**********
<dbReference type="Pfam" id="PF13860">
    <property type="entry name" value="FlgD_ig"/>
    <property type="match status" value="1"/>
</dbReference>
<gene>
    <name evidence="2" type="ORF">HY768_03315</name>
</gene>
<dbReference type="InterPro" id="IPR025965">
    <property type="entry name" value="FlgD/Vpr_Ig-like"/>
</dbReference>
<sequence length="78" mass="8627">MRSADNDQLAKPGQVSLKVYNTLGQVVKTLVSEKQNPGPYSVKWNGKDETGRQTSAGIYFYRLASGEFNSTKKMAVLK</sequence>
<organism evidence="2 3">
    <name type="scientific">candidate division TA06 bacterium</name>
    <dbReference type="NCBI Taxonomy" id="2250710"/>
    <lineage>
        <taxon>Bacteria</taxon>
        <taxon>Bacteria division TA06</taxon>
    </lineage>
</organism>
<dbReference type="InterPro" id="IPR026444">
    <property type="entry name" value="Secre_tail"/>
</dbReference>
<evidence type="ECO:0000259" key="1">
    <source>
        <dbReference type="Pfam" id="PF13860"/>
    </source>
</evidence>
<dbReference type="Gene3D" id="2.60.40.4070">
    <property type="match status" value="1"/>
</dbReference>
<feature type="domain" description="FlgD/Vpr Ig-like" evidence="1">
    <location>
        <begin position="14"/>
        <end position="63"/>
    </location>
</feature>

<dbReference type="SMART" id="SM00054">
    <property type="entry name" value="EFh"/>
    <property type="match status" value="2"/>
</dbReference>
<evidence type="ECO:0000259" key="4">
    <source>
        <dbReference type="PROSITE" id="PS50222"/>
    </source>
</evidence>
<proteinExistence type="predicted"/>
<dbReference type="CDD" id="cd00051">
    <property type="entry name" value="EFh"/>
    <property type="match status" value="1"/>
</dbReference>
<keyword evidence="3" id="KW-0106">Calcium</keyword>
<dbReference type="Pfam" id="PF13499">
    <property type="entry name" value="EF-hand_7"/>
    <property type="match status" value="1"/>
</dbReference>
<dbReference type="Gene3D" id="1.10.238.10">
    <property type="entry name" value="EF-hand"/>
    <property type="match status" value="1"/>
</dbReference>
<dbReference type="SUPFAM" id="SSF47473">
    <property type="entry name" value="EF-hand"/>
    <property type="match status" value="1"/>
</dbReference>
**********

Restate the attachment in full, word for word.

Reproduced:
<dbReference type="Pfam" id="PF13860">
    <property type="entry name" value="FlgD_ig"/>
    <property type="match status" value="1"/>
</dbReference>
<gene>
    <name evidence="2" type="ORF">HY768_03315</name>
</gene>
<dbReference type="InterPro" id="IPR025965">
    <property type="entry name" value="FlgD/Vpr_Ig-like"/>
</dbReference>
<sequence length="78" mass="8627">MRSADNDQLAKPGQVSLKVYNTLGQVVKTLVSEKQNPGPYSVKWNGKDETGRQTSAGIYFYRLASGEFNSTKKMAVLK</sequence>
<organism evidence="2 3">
    <name type="scientific">candidate division TA06 bacterium</name>
    <dbReference type="NCBI Taxonomy" id="2250710"/>
    <lineage>
        <taxon>Bacteria</taxon>
        <taxon>Bacteria division TA06</taxon>
    </lineage>
</organism>
<dbReference type="InterPro" id="IPR026444">
    <property type="entry name" value="Secre_tail"/>
</dbReference>
<evidence type="ECO:0000259" key="1">
    <source>
        <dbReference type="Pfam" id="PF13860"/>
    </source>
</evidence>
<dbReference type="Gene3D" id="2.60.40.4070">
    <property type="match status" value="1"/>
</dbReference>
<feature type="domain" description="FlgD/Vpr Ig-like" evidence="1">
    <location>
        <begin position="14"/>
        <end position="63"/>
    </location>
</feature>

<dbReference type="SMART" id="SM00054">
    <property type="entry name" value="EFh"/>
    <property type="match status" value="2"/>
</dbReference>
<evidence type="ECO:0000259" key="4">
    <source>
        <dbReference type="PROSITE" id="PS50222"/>
    </source>
</evidence>
<proteinExistence type="predicted"/>
<dbReference type="CDD" id="cd00051">
    <property type="entry name" value="EFh"/>
    <property type="match status" value="1"/>
</dbReference>
<keyword evidence="3" id="KW-0106">Calcium</keyword>
<dbReference type="Pfam" id="PF13499">
    <property type="entry name" value="EF-hand_7"/>
    <property type="match status" value="1"/>
</dbReference>
<dbReference type="Gene3D" id="1.10.238.10">
    <property type="entry name" value="EF-hand"/>
    <property type="match status" value="1"/>
</dbReference>
<dbReference type="SUPFAM" id="SSF47473">
    <property type="entry name" value="EF-hand"/>
    <property type="match status" value="1"/>
</dbReference>